Shamsher Mohamad and Veelaiporn Promwichit
Mohamed Ariff and Shamsher Mohamad
Adam Smith traced the source of opulence of nation, which he called capital, to the uninterrupted efforts of every man to better his condition. Today we define wealth as the item that has some economic substance, a value such that this wealth can be used for several intended purposes, in modern economics, for consumption as theoretically glorified by the Utility Maximization Theorem (Arrow-Debreu). In this chapter, the reader is introduced to the modern idea of net wealth held by households and entities. The amount of wealth as at 2017 is given as US$ 250 trillion after all liabilities are subtracted from total wealth. In this context, Calvin’s contribution of wealth as God’s gift to man is referred to, which provides a continuity with Islam’s claim that wealth belongs to God, and He apportions who begets it.
Mohamed A. Gadhoum and Shamsher Mohamad
Benchmarks serve a critical role financial markets as a point of reference for pricing the riskiness of a financial security, to indicate the relative value or opportunity cost of capital while it also serves as a yardstick for the relative performance of a portfolio. The existence of a transparent, observable, liquid, easy-to-compute and non-manipulative benchmark is vital for efficient financial markets. Islamic finance has yet to develop appropriate benchmarks and currently use LIBOR as the reference benchmark in determining expected rate of return in shariah-compliant securities. This practice has been allowed by scholars as an exception under the law of necessity. Unfortunately, despite being in practice for decades, this exception has become a general rule and the practice is so prevalent that most practitioners in the Islamic finance Industry. The key difficulty lies in obtaining a rate of return in an economy based on profit-and-loss sharing. This chapter discuss in detail the development of a benchmark for shariah-compliant investments taking into consideration the conceptual and practical issues.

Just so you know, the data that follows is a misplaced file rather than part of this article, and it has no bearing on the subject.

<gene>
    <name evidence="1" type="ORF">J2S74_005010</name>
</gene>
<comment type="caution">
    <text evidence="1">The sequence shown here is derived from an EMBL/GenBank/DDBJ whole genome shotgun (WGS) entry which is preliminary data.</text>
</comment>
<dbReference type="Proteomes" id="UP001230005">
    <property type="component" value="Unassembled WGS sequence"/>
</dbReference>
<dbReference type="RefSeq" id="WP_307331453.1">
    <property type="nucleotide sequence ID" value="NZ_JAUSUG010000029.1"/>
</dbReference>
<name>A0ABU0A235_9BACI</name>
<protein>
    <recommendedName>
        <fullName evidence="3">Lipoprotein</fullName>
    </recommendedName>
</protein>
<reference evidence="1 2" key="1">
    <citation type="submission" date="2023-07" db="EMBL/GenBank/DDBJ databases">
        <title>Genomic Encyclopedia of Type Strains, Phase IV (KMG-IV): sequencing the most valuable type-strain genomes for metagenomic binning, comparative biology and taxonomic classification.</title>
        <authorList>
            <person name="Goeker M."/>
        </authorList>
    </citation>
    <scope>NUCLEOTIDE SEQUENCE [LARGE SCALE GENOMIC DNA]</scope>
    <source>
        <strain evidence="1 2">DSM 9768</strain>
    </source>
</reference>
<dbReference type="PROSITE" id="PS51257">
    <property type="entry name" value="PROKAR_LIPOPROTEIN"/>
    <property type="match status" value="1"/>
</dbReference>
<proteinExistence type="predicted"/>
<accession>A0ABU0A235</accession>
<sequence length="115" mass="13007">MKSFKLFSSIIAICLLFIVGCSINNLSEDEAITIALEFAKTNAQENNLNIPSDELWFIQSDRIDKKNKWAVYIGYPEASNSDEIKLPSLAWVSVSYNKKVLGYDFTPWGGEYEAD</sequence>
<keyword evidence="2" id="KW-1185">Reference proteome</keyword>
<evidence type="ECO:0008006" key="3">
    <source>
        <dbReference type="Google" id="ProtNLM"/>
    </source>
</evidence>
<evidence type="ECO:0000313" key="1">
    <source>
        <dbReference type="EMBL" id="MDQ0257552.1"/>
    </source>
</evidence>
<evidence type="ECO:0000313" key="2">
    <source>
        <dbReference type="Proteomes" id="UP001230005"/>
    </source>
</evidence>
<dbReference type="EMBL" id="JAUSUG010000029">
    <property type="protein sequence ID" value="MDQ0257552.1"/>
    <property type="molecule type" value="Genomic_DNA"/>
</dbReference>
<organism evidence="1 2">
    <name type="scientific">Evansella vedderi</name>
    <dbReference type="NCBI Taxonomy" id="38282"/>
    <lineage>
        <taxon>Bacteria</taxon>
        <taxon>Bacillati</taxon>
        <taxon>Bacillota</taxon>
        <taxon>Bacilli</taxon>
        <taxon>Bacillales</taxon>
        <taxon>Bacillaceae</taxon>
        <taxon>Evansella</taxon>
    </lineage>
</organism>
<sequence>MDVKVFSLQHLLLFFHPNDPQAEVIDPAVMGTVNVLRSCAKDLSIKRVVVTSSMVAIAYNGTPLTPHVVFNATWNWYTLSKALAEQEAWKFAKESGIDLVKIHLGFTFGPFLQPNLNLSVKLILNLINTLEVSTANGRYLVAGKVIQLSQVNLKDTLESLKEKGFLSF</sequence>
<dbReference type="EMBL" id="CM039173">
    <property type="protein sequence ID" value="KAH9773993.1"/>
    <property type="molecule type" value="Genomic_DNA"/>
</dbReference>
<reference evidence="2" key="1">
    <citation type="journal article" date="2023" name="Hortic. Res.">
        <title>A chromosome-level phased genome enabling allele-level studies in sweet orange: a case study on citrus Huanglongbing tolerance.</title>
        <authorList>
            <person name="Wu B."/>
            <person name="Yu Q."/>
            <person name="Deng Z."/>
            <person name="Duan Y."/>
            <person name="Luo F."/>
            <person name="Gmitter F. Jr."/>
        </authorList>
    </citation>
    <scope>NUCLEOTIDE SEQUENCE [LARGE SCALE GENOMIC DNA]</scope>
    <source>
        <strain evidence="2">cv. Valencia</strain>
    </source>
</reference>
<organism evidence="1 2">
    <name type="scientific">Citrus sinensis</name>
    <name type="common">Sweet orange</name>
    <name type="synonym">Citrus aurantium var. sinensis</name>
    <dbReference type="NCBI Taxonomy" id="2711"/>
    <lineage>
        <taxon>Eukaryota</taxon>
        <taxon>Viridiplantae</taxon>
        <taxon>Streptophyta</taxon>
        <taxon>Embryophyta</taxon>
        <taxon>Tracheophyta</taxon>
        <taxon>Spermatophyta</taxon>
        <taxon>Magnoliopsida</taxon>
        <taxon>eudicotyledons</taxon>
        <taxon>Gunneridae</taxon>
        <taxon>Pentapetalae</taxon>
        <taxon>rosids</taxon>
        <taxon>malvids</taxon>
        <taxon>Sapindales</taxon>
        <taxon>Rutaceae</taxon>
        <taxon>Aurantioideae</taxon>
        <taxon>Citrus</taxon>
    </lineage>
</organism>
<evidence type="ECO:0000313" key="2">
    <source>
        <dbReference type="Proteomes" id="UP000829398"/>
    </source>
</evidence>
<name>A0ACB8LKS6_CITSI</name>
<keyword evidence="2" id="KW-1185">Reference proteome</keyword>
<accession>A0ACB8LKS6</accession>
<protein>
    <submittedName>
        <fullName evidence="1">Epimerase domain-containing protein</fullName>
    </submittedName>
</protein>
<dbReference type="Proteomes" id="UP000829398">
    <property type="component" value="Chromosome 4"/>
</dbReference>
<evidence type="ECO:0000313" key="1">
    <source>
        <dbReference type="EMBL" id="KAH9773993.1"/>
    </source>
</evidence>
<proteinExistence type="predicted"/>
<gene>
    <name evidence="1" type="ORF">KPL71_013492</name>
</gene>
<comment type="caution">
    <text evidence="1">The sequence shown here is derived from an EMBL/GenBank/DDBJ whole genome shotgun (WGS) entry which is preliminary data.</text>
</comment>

Adelina Zuleikha and Shamsher Mohamad
Fara’iḍ covers the principles under the Islamic contracting that covers the way the estate of a faithful is to be dealt with and distributed upon his/her death. It is a fundamental part of how the laws guide how wealth re-distribution is to be done in the case of intestate situation. The laws derive from revelations in the Quran to ensure that the wealth is not hoarded in the hands of a few but re-distributed equitably among the rightful dependents in the society with a larger view to mitigate the income inequality gap. In Islamic inheritance law, there are eight classes of heirs in accordance to their priority to inheritance. The rules and procedures for implementing the laws, the impediments, social-economic impact and practical issues are discussed. The major issues are: lack of awareness of the laws; the need to develop further the legal and operational infrastructure required for effective implementation.
Mohamed Ariff and Shamsher Mohamad
Zakat is charity payable each year on the excess wealth beyond that needed for one’s station in life. This is mandated as a duty of believers to give to charity a small portion ranging from as low as 2.5% on the excess to 7% (in the case of ornaments of precious items). It is given voluntarily by the faithful to whoever they wish to give and that includes the poor among the family. The sum is unknown and it is thought to be very large because these sums of money are supporting mosques, education, hospitals, and orphanages and support for the needy. Zakat is to be paid first before the balance of wealth could be invested to earn more wealth, which in turn will mandate further zakat payments in the ensuing year. This is pertinent to wealth management because the faithful is to have professional advice on how to compute this amount each year. We believe this is part of wealth management advisory services.